Dan Human (author) from Niagara Falls, NY on June 21, 2013:

I do see many people bring their dogs on their hike to the Falls. It is fine as long as they are leashed and you observe the common dog-owner courtesies. If you go during the summer, the water that you need to wade through is only about 6-inches deep.

I hope you get to hike it Suhail!

Suhail Zubaid aka Clark Kent from Mississauga, ON on June 20, 2013:

This looks like a great hike that I will certainly undertake soon. It is also close to my home. I am not sure if I should bring K2 (the dog) along.

Dan Human (author) from Niagara Falls, NY on June 19, 2013:

Thanks again CC for sharing, I really appreciate it!

Thanks as well KrisL! It is quite amazing and people don't believe me when I tell them about it. One I took a friend down there promising them "something" really cool. Their mind was blown when we turned the corner and saw the flame flickering behind the falls.

If you ever visit Niagara Falls make a short side trip to Orchard Park.

KrisL from S. Florida on June 19, 2013:

Wow -- if I had run into this in a fantasy novel it would have strained my belief. If I'm ever in that part of the world, I'll visit for sure.

Voted "awesome" and tweeted.

Cynthia Calhoun from Western NC on June 19, 2013:

Just had to come back and share this. Thanks for your comments and support on my other pages/sites. You rock! So does this hub. I really, really, really want to see this place. :)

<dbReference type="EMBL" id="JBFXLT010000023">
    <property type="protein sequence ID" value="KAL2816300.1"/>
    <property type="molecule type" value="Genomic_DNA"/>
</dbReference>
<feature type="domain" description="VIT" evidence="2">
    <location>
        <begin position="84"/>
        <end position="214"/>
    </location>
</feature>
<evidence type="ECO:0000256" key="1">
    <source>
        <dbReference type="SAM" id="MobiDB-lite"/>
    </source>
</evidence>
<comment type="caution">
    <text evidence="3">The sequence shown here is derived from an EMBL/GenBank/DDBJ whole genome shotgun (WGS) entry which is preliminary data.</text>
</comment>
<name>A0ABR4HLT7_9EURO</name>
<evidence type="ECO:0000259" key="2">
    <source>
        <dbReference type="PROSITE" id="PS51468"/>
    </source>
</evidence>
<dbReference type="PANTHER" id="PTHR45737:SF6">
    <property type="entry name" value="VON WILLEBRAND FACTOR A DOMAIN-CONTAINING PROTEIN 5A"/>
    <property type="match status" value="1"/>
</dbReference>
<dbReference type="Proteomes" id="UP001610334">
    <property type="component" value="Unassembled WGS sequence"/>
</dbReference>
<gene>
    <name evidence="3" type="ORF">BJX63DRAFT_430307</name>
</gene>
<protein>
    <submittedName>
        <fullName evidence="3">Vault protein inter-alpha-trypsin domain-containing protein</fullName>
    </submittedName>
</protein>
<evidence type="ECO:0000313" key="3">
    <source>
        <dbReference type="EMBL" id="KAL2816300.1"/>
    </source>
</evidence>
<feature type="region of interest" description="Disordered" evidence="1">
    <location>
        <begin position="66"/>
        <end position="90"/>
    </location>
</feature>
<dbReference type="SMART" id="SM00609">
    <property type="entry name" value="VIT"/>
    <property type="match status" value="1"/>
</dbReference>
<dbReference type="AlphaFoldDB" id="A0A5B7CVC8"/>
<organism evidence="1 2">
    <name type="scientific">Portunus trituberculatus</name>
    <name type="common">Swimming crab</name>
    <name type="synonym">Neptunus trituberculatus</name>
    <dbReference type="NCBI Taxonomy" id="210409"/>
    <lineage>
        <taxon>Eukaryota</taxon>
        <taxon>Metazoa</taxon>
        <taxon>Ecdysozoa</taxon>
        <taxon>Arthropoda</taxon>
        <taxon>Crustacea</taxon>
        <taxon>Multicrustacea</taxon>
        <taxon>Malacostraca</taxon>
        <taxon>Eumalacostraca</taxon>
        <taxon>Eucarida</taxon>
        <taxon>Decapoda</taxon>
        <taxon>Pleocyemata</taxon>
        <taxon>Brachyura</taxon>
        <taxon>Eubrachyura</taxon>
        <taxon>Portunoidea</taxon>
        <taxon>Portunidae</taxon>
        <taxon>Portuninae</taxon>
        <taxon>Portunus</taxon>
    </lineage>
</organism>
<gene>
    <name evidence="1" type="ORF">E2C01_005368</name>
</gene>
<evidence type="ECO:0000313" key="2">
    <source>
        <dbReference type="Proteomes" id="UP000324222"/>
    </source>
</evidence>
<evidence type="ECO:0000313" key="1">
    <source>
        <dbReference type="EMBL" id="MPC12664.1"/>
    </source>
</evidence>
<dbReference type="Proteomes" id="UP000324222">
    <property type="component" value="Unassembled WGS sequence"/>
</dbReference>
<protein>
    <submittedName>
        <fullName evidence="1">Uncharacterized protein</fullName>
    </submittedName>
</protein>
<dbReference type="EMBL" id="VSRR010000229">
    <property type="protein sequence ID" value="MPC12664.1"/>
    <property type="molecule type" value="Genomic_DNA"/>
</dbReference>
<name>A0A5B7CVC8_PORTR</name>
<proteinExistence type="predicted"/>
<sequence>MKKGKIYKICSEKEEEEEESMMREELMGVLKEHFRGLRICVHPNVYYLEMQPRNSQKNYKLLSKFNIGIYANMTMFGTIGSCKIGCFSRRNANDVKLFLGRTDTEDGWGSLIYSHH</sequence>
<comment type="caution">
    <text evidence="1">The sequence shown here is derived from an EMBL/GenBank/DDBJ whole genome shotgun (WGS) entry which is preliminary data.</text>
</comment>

Dan Human (author) from Niagara Falls, NY on May 28, 2013:

I sadly haven't been on HP too much lately either as I've found a bunch of other things that need doing. Pictimilitude is pretty awesome though with great pictures!

The EFF is entirely awesome though, great to hear from you CC.

Dan Human (author) from Niagara Falls, NY on May 28, 2013:

I've watched people photograph just the shale formations for hours along this trail; the easily fractured rock is really cool and morphs over the years as it crumbles.

Thanks for the votes, shares and comment chef-de-jour! I'm glad you enjoyed it.

Dan Human (author) from Niagara Falls, NY on May 28, 2013:

Thanks for the comment howlermunkey.

Being an "avid hiker" is in the mind. If you see yourself as an avid hiker, you are one - no mileage standard required.

Though I've hiked to the EFF dozens of times, each time I am rewarded by how unique it is. See ya on the trail!

Well of course dragons exist...

Dan Human (author) from Niagara Falls, NY on May 28, 2013:

Well Sharke11, I am pretty sure you qualify as a hiker and wouldn't have any problems tackling the EFF trail. Sadly, I have to give out the warning not to disturb the landscape, as sometimes people lack any sort of sense at all. I guess that is a symptom of humanity, we quench our desires in the present and neglect our needs in the future.

Oh, if you ever do make it up this way - check out Niagara Falls too - just stay out of the touristy areas.


Jayme Kinsey from Oklahoma on May 27, 2013: